PETALING JAYA: Children not immunised against measles has led to a 340% leap in the number of infections within the first week of this month.
There were 873 cases reported in that week compared to the 197 recorded in the corresponding period last year, an increase of 676.
Health Department director-general Datuk Dr Noor Hisham Abdullah attributed the increase to the fact that children were not immunised against the disease.
Most of the cases involved private homes (63.6%) followed by institutions (28.8%) and community (7.6%).
“Last year, there were 1,318 cases of measles with two deaths. There has not been any death this year,” he said in a posting on his Facebook page yesterday.
Dr Noor Hisham said 66 outbreaks were reported during the first week of June, a five-fold increase compared to the same period last year.
Immunisation against measles are given to children when they are between nine and 12 months under the national immunisation programme.
Previous reports stated that an increasing number of parents are not immunising their children over fears that the vaccines are not halal.
Kedah has the highest number of rejection cases in the country.
This was despite a declaration by the National Fatwa Council that the vaccines are halal.
On Saturday, Deputy Education Minister Datuk P. Kamalanathan said they would discuss with their counterparts in the Health Ministry about mandatory vaccinations for students nationwide.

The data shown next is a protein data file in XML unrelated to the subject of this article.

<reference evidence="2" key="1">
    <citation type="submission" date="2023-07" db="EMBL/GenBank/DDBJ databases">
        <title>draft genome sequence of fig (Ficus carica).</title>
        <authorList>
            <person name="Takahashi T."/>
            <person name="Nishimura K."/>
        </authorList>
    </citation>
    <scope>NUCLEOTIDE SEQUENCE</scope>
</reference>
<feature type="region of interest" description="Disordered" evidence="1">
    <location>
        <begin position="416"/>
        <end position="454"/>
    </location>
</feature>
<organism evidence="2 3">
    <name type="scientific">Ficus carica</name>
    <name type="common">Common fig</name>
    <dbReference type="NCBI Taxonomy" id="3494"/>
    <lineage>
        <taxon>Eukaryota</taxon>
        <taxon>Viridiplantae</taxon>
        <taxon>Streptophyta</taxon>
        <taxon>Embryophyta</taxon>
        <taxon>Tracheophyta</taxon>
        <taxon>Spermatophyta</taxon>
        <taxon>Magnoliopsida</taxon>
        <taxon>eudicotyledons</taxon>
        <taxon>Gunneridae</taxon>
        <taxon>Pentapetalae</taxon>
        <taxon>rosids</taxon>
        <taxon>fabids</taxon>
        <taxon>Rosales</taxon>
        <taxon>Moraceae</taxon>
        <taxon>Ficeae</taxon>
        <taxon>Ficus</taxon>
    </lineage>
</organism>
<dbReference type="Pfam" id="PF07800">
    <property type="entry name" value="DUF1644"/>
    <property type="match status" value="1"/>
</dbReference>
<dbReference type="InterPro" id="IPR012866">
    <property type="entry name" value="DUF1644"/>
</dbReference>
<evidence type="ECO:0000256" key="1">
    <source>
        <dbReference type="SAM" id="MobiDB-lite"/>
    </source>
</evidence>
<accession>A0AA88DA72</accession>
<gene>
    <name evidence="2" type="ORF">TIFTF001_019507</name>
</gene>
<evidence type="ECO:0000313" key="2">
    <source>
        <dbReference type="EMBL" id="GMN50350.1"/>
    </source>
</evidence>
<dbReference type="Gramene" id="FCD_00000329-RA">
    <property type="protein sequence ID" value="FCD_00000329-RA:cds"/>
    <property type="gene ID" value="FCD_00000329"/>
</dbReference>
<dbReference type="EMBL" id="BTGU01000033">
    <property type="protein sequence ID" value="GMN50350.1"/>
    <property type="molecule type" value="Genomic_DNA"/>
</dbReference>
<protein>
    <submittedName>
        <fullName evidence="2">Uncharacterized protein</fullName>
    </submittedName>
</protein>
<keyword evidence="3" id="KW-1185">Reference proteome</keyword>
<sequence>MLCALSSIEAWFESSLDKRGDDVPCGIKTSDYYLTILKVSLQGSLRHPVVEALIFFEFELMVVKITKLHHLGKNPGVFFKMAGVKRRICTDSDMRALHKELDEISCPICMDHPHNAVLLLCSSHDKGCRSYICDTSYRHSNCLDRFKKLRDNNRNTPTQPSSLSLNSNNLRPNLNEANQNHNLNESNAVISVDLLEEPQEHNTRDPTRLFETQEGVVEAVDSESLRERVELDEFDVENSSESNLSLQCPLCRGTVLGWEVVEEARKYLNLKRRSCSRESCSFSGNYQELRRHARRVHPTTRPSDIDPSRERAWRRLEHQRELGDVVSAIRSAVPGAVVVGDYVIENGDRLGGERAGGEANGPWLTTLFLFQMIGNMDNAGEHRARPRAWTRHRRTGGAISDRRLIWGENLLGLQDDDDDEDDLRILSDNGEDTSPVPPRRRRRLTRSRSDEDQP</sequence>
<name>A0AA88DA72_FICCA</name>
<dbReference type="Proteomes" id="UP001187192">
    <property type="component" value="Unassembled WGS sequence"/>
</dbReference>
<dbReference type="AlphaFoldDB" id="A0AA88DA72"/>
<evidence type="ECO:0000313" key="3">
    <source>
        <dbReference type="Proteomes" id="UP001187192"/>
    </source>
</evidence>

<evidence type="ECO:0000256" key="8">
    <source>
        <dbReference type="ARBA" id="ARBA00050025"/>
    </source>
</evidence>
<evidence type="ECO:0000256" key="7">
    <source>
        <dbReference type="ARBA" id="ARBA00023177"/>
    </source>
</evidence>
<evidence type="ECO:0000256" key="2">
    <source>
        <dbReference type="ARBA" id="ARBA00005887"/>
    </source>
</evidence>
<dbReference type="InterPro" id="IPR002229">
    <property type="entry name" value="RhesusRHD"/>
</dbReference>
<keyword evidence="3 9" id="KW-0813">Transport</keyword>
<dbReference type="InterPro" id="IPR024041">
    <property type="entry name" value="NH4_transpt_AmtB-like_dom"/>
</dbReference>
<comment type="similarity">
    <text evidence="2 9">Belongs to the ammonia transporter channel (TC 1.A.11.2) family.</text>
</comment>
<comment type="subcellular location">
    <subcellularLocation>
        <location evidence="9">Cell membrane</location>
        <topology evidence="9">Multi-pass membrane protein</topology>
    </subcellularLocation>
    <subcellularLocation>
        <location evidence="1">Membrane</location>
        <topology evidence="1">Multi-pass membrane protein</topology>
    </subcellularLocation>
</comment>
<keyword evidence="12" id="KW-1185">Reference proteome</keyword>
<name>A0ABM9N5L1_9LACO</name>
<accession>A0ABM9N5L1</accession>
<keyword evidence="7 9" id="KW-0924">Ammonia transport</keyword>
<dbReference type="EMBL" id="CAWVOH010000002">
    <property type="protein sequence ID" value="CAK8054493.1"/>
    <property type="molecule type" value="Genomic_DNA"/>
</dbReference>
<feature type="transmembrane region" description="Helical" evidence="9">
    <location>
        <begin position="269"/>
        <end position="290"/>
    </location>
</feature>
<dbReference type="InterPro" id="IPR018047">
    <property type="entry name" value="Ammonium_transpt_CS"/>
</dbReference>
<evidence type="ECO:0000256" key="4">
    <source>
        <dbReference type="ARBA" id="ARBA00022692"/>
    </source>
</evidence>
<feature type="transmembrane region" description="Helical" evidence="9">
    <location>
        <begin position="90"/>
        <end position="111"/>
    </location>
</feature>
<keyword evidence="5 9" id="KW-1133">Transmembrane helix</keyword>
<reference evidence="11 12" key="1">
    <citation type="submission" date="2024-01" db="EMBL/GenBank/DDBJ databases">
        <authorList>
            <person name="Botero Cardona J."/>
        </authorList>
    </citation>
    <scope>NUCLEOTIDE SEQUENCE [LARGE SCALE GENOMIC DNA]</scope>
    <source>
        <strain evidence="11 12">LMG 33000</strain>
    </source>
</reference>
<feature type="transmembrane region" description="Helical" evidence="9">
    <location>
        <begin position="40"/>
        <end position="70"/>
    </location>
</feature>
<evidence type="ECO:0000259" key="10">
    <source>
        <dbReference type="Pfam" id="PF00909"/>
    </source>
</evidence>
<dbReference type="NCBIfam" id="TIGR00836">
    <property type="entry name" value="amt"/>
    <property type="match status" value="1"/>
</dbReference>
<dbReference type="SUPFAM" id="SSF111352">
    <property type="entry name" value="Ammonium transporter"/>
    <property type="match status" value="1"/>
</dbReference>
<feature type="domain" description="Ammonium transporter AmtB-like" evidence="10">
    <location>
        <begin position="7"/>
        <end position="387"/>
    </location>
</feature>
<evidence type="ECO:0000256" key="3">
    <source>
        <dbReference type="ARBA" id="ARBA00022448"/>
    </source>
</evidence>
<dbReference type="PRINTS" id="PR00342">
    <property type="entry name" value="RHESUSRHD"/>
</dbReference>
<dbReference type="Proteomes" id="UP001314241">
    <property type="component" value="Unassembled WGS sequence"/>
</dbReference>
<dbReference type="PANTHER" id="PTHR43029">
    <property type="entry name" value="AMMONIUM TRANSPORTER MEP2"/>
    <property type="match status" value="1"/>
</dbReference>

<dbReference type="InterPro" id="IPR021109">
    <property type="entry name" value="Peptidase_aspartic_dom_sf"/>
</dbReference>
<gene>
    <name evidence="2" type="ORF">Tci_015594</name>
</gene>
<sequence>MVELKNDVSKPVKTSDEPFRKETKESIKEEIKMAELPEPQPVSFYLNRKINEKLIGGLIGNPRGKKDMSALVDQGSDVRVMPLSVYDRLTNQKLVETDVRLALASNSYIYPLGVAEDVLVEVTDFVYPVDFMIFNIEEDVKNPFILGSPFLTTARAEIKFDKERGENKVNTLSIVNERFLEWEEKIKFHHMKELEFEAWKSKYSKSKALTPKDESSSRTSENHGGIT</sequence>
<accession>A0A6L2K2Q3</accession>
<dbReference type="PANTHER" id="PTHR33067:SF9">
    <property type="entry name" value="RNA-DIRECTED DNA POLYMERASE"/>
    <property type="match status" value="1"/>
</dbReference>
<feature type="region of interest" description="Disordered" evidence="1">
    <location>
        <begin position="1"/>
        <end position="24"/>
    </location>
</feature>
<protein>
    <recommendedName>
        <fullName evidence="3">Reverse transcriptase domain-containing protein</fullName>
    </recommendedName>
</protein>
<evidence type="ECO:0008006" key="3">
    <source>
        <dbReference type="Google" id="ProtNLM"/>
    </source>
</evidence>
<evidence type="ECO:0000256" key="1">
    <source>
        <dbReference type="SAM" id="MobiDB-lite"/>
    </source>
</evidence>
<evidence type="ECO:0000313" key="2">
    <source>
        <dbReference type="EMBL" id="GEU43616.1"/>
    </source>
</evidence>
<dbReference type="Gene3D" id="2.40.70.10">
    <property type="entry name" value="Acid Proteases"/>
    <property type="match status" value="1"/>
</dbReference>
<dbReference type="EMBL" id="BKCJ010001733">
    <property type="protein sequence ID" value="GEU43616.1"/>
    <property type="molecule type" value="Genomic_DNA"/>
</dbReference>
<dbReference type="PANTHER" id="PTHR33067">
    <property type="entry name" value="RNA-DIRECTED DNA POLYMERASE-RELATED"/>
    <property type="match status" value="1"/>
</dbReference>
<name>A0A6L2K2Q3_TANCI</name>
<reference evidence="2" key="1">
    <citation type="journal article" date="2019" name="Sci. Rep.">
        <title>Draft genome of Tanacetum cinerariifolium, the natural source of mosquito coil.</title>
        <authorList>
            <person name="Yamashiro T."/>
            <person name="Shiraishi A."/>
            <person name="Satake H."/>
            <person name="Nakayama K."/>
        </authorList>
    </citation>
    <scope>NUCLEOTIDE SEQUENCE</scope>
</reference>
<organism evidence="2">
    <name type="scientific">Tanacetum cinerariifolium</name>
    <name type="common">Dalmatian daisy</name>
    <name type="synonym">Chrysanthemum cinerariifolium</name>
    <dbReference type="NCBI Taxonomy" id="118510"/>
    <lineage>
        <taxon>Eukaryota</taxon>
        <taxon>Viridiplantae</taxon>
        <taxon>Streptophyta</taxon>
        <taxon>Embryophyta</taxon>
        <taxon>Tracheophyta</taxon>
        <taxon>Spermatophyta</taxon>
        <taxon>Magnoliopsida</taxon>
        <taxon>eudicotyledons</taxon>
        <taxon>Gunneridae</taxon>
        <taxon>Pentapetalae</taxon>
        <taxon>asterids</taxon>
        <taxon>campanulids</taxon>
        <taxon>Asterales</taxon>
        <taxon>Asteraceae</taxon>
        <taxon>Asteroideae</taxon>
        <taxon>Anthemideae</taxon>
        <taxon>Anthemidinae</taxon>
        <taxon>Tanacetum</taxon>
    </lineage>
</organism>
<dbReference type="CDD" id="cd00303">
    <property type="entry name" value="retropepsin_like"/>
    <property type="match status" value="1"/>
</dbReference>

This was important to protect their health, he said.
His comments came about following the death of a seven-year-old girl who died from diphtheria bacterial infection in Malacca.
In Kedah, a two-year-old toddler has also died, believed to be from the same illness.
Last Wednesday, the Islamic Medical Association of Malaysia said the resurgence of infectious diseases such as diphtheria, which had virtually disappeared in Malaysia, was due to the reluctance of some parents to vaccinate their children.
“Factors identified for this reluctance to vaccinate include misinformation, untruths and myths found on the Internet and social media,” said association president Prof Datuk Dr Abd Rahim Mohamad.
In his statement, he said that the rejection of vaccination also stemmed from “adopting pseudo-religious arguments about the status of vaccines by a few religious groups and individuals who do not have any expertise in science and the complexities of medicine”.
He urged muftis and religious scholars to provide correct information about immunisation and to “steer away from myths, fiction and conspiracy theories”.
The Malaysian Medical Association said last week that Malaysia had had good infant immunisation coverage for infants for the past three decades.
“With regret, we note that immunisation coverage of our infants has been hampered by pockets of population who either refuse immunisation or may have been missed,” said its president Dr John Chew Chee Ming.